From acclaimed works of fiction and poetry to unforgettable memoirs and eye-opening non-fiction, these are our readers' favourite books to mark International Women's Day.
Join us at VINTAGE in a year of challenging ourselves to listen, hear and respond to some of the greatest female writers history has to offer. From Margaret Atwood to Mary Wollstonecraft, revisit your favourites, discover new voices and fill your bookshelf and your year with women’s voices. They matter.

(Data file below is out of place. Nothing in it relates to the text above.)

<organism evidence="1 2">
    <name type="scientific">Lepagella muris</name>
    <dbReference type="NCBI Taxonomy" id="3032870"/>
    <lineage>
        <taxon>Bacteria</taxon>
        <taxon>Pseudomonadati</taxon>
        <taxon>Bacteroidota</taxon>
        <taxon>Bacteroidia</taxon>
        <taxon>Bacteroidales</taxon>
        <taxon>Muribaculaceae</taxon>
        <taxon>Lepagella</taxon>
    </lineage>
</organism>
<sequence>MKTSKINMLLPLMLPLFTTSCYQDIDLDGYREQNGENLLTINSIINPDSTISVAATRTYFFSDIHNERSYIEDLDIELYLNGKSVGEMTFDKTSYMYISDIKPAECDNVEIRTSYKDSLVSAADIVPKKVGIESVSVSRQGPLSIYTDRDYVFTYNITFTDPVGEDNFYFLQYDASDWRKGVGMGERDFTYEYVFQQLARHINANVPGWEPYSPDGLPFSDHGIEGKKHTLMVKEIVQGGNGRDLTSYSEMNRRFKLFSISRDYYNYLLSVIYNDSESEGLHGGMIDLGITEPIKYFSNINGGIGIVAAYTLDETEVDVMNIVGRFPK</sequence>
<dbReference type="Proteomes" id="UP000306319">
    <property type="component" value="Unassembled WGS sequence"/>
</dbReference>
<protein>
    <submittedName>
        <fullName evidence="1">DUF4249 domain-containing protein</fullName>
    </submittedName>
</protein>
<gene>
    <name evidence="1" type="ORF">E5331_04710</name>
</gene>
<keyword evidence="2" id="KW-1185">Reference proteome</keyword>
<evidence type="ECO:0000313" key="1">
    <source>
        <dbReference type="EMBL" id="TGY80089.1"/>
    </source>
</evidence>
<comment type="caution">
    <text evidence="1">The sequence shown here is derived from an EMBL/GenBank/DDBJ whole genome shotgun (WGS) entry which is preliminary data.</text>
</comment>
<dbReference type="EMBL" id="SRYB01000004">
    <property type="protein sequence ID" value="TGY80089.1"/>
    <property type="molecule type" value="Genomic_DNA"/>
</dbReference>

Mary Wollstonecraft was born in 1759 in Spitalfields, London. After an unsettled childhood, she opened a school following which, her first work, Thoughts on the Education of Daughters, was published in 1787. After a stint as governess in Ireland, she continued to write and published several other works including Mary (1788), A Vindication of the Rights of Men (1790) and her most famous, A Vindication of the Rights of Woman (1792). That year she travelled to Paris where she met Gilbert Imlay, by whom she had a daughter, Fanny. Her travels around Scandinavia with her baby daughter in 1795, inspired her travel book Letters Written during a Short Residence in Sweden, Norway and Denmark, but on returning to London Imlay’s neglect drove her to two suicide attempts. In 1797 she married William Godwin, and had a daughter, the future Mary Shelley. Wollstonecraft died of septicaemia shortly after the birth.
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